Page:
Dogpatch Press

Fluff Pieces Every Week

Category: Documentary

The Fandom documentary: A bid for Netflix and a quick review.

by Dogpatch Press Staff

@MacthePherson submitted his review of this documentary about furries, and here’s how it’s faring so far.

  • Since July 3 release on Youtube, The Fandom has 160K views (on July 8.)
  • Press so far is linked on the movie’s IMDB page.
  • Cartoon Brew ran with a Dogpatch Press tip about it. Their animation industry news site isn’t afraid to roast sacred cows or other fandoms. They even answered the tip that their last furry story was about porn in 2016! The good review was a pleasant surprise for some fans who were bracing for judgement.
  • Animators at a studio that’s not yet named saw and loved The Fandom, and will join a news story about furries in their industry.
  • Options for distribution were hampered by 2020’s shutdowns, but you can help get it on Netflix now.

“The Fandom”. A quick review.
By @macthepherson 

As someone who likes films and has a degree in film school, I like to be honest. This is a very quick review with my first impressions, straight out of watching it. That means these initial impressions regarding the film may change over time, and that this review may lack some polishing and in-depth detail.

Read the rest of this entry »

The Fandom movie: Furry paws seize the media

by Patch O'Furr

Premiering JULY 3, 2020 at thefandomfilm.com.

When the media shows furries, do they get it right?

It’s a constant furry worry. In 2017 it was announced that CNN was making a show about them. Backlash rose about sensationalism, but few critics gave a fair shake to the producers of This Is Life with Lisa Ling. Then it came out and it was a flat-out advocacy piece on behalf of Furry“, said Joe Strike, a fan since the 1980’s who wrote a book that covers the subculture’s run-ins with bad media.

Joe Strike’s Furry Nation is the essential fandom history book.

Positive response didn’t satisfy every critic. Some asked why the 3 fans featured by CNN didn’t include more diverse people. But the show (with an asian-american woman journalist) got backlash while asking volunteers to raise their paws and be counted. That seems like damned if you do, damned if you don’t.

In answer to this, The Fandom is a documentary made by the fans. It features outstanding writers (like Joe), artists, animators, musicians, costume designers, event organizers and founders. It celebrates the roots with pro quality and appeal for outsiders who might not have given a fair look before.

For decades this subculture has thrived despite adversity. Bad media is one kind, but not the only kind. Some is internal. Some is homophobic. Some is happening right now with this screwy year. There’s even a villain to tell you about.

$10 million worth of trouble

Anthrocon is the 2nd largest furry convention, led by Uncle Kage (Dr. Sam Conway), the longstanding CEO and fandom public relations figure. It was due to bring $9.9 million to Pittsburgh’s economy in 2020. Now it’s among 70 furry cons canceled by COVID-19. The movie is launching anyways on the con’s dates, without opportunities that could have won distribution. (No film fests either.)

Read the rest of this entry »

A furry pilgrimage to the Adult Swim Festival and the Prancing Skiltaire house, Part 3.

by Patch O'Furr

Part 1Part 2Part 3

Here’s Part 3 for yesterday’s article, which asked: If you could do a furry travel tour, where would you go? When I got invited to the Adult Swim Festival in Los Angeles for their second animation/comedy/music event, I added a side trip to the nearby Prancing Skiltaire house. That’s a shrine to cartoon animal art made by the founders of the first furry con, who open it to fans by the hundreds. It was all started by an invite from “Dr. Girlfriend.”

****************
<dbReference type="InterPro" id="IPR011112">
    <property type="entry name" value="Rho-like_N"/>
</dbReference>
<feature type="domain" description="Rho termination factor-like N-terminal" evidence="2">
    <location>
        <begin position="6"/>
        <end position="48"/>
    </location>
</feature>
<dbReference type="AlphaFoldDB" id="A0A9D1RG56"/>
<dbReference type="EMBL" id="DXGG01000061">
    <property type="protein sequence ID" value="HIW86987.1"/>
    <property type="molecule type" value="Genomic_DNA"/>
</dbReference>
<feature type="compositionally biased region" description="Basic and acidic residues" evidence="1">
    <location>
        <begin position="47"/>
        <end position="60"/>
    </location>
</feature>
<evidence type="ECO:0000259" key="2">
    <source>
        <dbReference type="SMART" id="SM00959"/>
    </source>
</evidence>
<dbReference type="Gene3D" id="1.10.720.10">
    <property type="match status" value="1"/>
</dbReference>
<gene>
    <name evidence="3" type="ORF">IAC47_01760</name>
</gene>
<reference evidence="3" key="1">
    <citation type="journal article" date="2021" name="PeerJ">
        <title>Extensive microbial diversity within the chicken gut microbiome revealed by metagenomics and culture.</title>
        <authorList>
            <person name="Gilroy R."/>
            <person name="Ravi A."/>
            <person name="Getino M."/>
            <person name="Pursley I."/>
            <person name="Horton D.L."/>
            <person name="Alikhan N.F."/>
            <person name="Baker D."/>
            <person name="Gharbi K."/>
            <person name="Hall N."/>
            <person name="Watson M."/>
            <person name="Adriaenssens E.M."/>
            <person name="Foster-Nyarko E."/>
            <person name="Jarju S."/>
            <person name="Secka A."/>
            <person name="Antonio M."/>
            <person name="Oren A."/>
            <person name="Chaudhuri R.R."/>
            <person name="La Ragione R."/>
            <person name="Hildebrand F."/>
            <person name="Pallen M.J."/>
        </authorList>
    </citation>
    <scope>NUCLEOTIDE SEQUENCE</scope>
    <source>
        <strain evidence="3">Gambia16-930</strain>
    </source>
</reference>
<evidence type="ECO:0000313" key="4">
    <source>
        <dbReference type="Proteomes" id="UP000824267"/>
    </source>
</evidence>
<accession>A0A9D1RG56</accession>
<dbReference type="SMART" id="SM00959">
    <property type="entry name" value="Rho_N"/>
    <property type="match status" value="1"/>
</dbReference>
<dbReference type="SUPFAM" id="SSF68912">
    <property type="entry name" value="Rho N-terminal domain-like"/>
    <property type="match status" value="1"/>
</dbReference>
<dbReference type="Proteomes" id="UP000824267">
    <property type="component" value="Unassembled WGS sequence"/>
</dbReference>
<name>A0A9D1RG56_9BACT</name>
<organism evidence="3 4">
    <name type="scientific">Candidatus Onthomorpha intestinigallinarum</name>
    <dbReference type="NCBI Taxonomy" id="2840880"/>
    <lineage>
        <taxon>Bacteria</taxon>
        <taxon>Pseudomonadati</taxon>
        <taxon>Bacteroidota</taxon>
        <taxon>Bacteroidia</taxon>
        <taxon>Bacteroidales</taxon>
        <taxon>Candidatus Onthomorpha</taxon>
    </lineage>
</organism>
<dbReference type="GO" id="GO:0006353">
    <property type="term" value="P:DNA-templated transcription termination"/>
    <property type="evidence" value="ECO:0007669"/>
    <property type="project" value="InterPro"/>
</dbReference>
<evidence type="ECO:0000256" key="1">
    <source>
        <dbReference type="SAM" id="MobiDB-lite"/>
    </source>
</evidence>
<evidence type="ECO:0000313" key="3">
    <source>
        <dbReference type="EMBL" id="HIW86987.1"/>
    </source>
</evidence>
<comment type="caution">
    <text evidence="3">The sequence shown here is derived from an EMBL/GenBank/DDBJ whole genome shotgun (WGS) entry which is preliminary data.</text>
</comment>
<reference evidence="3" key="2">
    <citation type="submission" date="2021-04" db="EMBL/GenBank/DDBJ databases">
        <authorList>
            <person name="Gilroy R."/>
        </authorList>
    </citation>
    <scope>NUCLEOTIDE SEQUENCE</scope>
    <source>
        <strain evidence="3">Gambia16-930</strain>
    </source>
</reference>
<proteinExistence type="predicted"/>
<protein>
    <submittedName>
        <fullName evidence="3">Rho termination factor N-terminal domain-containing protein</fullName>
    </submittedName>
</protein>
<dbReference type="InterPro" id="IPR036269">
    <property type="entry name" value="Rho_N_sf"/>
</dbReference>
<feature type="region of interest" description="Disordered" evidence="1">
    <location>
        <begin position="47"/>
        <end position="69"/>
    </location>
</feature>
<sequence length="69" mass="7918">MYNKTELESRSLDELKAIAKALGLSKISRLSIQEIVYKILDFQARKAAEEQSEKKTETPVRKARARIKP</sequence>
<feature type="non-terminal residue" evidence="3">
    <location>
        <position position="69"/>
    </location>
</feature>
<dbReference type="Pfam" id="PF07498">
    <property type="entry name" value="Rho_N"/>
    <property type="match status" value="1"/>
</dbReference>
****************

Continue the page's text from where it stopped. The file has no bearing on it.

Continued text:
Fan video screening at the Prancing Skiltaire

House resident Changa showed parody videos where he recut Disney’s Zootopia to emulate iconic TV show openings. There’s a channel of them that goes with curating videos for Furry.Today, one of many projects run from the house including The Confurence Archive, InFurNation and the Ursa Major Awards.

What Dr. Girlfriend says about visiting:

Going to the “iconic” furry house was interesting. Rod gave Patch & I the “nickel tour” which was awesome! What stood out to me was the vast collection of animal characters, including: ceramics, plushies, anime, drawings, zines, videos & so much more.

They told me that they have furry parties every month that have gotten to around 300 people! Whoah. Also that the local In-N-Out restaurant banned the furries from congregating there because their patio was so small. Hehe. I know a little about being kicked out of venues (public spaces?) as someone who helps organize Bike Parties, which sometimes get into the thousands of bicycle riders having a dance party on the street.

Anyways, everyone was super friendly and they even had Christmas furry art up (before Thanksgiving, but who’s counting?) These guys are immersed in the culture, and there’s even a documentary coming out about the fur-dorks that I got a mini sneak peak of! Look forward to The Fandom in 2020!

The self-proclaimed “dorks” and originators of some of the first furry cons and Prancing Skiltaire house gave us an interesting and informative look into the heart & love & art that goes into a fandom. Also we got dinner together and it was delicious and full of great conversation and good vibes.

Read the rest of this entry »

A furry pilgrimage to the Adult Swim Festival and the Prancing Skiltaire house, Part 2.

by Patch O'Furr

Part 1Part 2Part 3

Here’s Part 2 of yesterday’s article, which asked: If you could do a furry travel tour, where would you go? It could include conventions, mainstream destinations, and special stops that a non-furry wouldn’t think of. When I got invited to the Adult Swim Festival in Los Angeles for their second animation/comedy/music event, I made it a mainstream AND fandom mini-tour, with a side trip to the nearby Prancing Skiltaire house. That’s a shrine to cartoon animal art made by the founders of the first furry con, who open it to fans by the hundreds. It was all started by an invite from “Dr. Girlfriend.”